Nakba: understanding the Palestinian catastrophe
Nakba: understanding the Palestinian catastrophe
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Al-Nakba (“the catastrophe”) refers to the destruction of Palestinian society that took place in 1948, when more than 500 villages were destroyed by Zionist militia and more than 1 million Palestinians were forcibly expelled from their homes—750,000 fleeing to neighbouring Arab states and the other 250,000 becoming internal refugees in the newly formed Israeli state.

Ever since, Israel has been an apartheid state that has used both military force and legally sanctioned discrimination to oppress the Palestinian people. Like other settler colonial states, Israel is primarily concerned with controlling territory and replacing the indigenous population with a settler population. As the late Australian theorist Patrick Wolfe noted, “settler colonialism destroys to replace”.

Zionism, the ideological foundation on which the Israeli state is built, emerged in the late 1800s in reaction to anti-Semitism and waves of anti-Jewish pogroms taking place in Europe. At the time, a section of the Jewish middle class concluded that anti-Semitism was an eternal and inescapable phenomenon as long as Jews lived among non-Jews. They believed that the only way to avoid it was to establish an independent state for the Jewish people. While the Zionist movement eventually settled on Palestine as the location for the new Jewish state, its leaders also considered a range of other countries, including Argentina, Turkey, Kenya, Angola and Uganda.

Regardless of the area chosen, Zionism’s founding father, Theodore Herzl, understood that it would be impossible to establish without the backing of the one of the major imperial powers. The Zionist movement, however, didn’t gain an imperial sponsor until in 1917, thirteen years after Herzl’s death, when the British government issued the Balfour Declaration, which affirmed that it would “view with favour the establishment in Palestine of a national home for the Jewish people”.

Herzl also understood that, regardless of where the Jewish state was eventually established, it would be necessary to expel the existing indigenous population to make way for Jewish settler colonists. “When we occupy the land ... we shall try to spirit the penniless population across the border by procuring employment for it in the transit countries, while denying it any employment in our country”, Herzl wrote in an 1895 diary entry. “Both the [expropriation of property] and the removal of the poor must be carried out discreetly and circumspectly.”

Herzl here articulated two of Zionism’s central doctrines: exclusivist Jewish labour and “transfer”. As Palestinian historian Nur Masalha explains in Expulsion of the Palestinians, the concept of “transfer” within Zionist ideology came to be “a euphemism denoting the organised removal of the indigenous population of Palestine to neighbouring countries”. Moreover, he notes, it “occupied a central position in the strategic thinking of the leadership of the Zionist movement and the Yishuv [the Jewish population in Palestine prior to the founding of Israel] as a solution to the ‘Arab question’ in Palestine ... Virtually every member of the Zionist pantheon of founding fathers and important leaders supported it and advocated it in one form or another”.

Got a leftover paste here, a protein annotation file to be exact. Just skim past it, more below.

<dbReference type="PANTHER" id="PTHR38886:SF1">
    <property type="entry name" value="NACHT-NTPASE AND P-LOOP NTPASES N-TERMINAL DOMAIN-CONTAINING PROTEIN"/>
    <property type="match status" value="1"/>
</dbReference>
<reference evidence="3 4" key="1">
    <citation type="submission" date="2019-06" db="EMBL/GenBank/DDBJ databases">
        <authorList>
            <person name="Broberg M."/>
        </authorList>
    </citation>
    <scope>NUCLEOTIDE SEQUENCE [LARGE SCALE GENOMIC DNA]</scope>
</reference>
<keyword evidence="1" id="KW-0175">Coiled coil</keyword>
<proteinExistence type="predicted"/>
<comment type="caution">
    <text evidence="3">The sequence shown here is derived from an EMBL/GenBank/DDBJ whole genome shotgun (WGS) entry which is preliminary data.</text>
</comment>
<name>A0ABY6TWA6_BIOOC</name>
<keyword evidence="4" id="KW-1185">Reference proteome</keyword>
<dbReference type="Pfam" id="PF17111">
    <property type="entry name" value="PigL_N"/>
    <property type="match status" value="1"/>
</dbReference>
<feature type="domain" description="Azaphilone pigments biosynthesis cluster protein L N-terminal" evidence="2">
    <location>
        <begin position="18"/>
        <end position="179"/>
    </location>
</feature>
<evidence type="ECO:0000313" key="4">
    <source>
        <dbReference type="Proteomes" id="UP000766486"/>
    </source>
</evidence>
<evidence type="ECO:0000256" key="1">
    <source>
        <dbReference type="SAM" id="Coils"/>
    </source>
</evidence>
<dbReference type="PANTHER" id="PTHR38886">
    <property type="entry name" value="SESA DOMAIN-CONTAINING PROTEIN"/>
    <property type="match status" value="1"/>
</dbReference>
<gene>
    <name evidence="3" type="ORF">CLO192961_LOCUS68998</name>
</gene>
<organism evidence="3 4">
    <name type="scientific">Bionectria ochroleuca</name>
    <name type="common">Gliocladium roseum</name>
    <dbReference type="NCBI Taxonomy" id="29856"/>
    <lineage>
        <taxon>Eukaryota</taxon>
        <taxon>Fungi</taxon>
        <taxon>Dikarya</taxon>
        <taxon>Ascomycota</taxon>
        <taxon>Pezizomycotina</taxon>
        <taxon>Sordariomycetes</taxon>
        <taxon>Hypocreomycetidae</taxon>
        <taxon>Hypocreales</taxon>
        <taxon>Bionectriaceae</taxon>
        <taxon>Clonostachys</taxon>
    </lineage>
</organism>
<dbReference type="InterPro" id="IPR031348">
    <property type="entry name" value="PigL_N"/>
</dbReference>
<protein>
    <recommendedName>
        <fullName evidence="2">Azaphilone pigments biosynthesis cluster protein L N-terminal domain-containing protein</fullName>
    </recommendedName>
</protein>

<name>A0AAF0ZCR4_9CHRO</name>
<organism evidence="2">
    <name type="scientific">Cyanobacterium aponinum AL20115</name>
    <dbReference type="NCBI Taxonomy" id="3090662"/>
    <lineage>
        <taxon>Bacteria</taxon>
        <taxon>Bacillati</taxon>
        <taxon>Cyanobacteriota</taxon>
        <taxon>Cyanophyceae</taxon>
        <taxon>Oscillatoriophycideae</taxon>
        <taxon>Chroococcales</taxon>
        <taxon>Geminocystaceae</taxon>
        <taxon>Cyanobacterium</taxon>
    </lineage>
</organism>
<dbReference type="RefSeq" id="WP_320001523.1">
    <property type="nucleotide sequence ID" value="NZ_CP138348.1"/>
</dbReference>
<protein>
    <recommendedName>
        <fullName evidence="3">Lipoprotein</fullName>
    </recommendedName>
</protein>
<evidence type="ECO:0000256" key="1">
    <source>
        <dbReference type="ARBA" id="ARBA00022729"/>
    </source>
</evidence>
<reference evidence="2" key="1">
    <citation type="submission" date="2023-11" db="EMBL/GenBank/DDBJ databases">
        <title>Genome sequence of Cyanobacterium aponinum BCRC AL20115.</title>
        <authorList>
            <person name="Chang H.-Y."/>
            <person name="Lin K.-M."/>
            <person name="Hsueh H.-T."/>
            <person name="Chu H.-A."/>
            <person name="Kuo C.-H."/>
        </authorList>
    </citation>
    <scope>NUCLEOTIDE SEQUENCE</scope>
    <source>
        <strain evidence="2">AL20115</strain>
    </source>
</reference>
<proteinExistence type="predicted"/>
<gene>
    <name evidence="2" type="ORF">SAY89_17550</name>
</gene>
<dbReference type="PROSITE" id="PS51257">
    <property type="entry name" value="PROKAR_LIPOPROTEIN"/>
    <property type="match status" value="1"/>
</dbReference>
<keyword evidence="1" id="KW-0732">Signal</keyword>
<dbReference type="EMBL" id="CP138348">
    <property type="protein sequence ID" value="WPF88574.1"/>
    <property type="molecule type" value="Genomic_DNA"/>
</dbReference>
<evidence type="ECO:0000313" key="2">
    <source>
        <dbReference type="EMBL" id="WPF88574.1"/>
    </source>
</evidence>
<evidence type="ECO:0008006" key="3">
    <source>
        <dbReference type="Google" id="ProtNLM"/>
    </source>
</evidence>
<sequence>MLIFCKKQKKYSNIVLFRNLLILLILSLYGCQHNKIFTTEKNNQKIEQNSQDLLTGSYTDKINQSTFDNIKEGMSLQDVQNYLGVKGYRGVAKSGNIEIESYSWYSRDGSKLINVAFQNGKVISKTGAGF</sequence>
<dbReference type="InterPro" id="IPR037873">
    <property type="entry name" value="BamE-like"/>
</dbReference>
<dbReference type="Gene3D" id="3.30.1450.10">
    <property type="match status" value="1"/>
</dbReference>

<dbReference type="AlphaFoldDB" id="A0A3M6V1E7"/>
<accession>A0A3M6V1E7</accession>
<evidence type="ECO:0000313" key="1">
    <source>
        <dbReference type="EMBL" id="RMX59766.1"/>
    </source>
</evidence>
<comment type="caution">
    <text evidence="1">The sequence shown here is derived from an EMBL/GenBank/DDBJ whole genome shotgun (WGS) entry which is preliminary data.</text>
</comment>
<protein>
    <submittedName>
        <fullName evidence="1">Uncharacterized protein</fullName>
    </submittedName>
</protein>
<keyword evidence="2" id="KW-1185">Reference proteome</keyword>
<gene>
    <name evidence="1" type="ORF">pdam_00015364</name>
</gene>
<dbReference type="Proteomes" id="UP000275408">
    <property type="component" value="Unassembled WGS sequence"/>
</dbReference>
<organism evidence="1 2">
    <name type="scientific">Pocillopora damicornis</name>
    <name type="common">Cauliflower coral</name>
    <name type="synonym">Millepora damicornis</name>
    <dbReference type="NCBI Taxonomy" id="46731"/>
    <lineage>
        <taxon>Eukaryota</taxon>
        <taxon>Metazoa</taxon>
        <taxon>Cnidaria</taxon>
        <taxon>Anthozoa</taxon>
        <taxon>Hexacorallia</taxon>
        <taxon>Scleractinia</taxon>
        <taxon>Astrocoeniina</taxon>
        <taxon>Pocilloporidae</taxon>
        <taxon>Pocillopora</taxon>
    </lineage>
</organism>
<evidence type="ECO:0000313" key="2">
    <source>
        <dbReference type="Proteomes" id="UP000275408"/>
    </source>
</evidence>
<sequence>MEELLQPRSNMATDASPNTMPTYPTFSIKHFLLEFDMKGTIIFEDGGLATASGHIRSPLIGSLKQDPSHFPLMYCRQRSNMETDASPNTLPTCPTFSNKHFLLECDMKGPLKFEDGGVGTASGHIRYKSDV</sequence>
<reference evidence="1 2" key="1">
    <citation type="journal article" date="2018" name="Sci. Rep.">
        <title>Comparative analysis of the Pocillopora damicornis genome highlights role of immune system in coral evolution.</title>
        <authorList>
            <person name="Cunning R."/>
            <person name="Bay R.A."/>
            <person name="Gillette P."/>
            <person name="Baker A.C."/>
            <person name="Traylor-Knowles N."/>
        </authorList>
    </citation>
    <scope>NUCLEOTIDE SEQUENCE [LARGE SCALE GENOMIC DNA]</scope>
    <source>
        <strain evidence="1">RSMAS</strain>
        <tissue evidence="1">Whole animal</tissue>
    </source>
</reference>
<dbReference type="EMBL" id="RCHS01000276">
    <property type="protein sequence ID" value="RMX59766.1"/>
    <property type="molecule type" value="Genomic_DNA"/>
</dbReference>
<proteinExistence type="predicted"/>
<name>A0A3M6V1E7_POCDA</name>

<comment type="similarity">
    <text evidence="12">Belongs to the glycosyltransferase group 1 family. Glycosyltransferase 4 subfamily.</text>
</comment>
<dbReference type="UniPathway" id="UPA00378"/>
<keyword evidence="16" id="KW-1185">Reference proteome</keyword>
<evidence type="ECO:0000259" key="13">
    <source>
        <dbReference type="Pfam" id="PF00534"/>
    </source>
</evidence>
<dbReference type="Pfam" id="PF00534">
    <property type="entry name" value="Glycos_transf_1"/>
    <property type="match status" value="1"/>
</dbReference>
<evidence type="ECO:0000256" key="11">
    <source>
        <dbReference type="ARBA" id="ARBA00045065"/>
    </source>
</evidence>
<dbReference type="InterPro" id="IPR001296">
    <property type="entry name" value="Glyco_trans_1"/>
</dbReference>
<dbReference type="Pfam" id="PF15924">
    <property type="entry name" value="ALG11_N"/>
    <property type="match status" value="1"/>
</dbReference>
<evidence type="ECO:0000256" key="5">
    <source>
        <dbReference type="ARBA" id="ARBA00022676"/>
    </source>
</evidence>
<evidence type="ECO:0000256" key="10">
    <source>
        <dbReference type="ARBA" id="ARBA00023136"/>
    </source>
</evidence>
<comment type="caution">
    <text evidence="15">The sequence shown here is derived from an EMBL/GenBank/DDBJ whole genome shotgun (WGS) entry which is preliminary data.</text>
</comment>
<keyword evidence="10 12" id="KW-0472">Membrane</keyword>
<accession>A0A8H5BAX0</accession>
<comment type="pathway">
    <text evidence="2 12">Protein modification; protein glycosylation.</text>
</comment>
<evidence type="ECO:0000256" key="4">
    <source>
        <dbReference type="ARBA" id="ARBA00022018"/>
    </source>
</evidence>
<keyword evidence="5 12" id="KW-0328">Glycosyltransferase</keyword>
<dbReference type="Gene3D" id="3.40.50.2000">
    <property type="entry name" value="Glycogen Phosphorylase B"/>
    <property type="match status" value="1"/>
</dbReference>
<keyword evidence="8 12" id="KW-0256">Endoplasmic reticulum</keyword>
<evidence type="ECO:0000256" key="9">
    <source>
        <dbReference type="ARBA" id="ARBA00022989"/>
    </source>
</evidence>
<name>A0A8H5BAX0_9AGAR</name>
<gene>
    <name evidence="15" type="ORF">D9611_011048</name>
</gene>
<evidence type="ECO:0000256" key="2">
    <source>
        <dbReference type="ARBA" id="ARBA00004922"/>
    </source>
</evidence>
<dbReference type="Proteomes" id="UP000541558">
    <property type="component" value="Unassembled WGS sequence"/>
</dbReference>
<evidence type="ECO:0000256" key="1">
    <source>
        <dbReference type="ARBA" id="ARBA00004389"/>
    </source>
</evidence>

Prior to the 1890s, Jewish people made up less than 4 percent of the population of Palestine, while Palestinian Arab Muslims and Christians made up the overwhelming majority. It was therefore essential, if the Zionist project were to succeed, to change the demographic balance. Over the next 50 years, mass Zionist immigration to Palestine increased the Jewish settler population to approximately one-third of the overall population. The Zionist movement also bought land from Palestinian and Arab landowners, establishing dozens of colonies and expelling the Palestinian tenant farmers and their families who had worked the land for centuries.

It soon became clear that very few Palestinians had any interest in selling their land to the colonists. By 1947, Jewish settlers had succeeded in purchasing just 7 percent of privately owned land in the territory. However, as Patrick Wolfe notes in his 2016 book Traces of History, even this limited acquisition of territory allowed the Zionist movement “to establish a colonial beachhead” in Palestine from which it could carry out the mass, violent expulsion of most of the Palestinian Arab population, expropriate the lands which they once occupied and establish the state of Israel.

As Zionist settler colonialism intensified, political violence in 1920, 1921, 1929 and 1933 erupted as tensions between the Jewish Zionist settlers and the Palestinian Arab population boiled over. In 1936, Palestinians began a three-year anti-colonial revolt. Combining non-violent civil disobedience, general strikes and armed struggle, tens of thousands of Palestinian Arabs from all classes mobilised to throw off the shackles of British imperialism and Zionist settler colonialism.

During the revolt, British mandate police stations and government buildings were targeted; British convoys were attacked; roads, railroads and telegraph lines were cut; and trains and oil pipelines were blown up. More than 5,000 Palestinians were killed by British troops.

The British authorities also carried out collective punishment against whole Palestinian villages. This included bombing several villages out of existence, demolishing houses, enacting curfews, outlawing Palestinian political parties and associations, deporting or exiling their leaders and banning public protests. Hundreds of Palestinians were also convicted by British military courts; more than 50 were hanged and 2,500 detained in internment camps. By late 1938, Palestine was under a state of siege. It took more than 20,000 British and 15,000 Zionist troops to finally put the revolt down in 1939.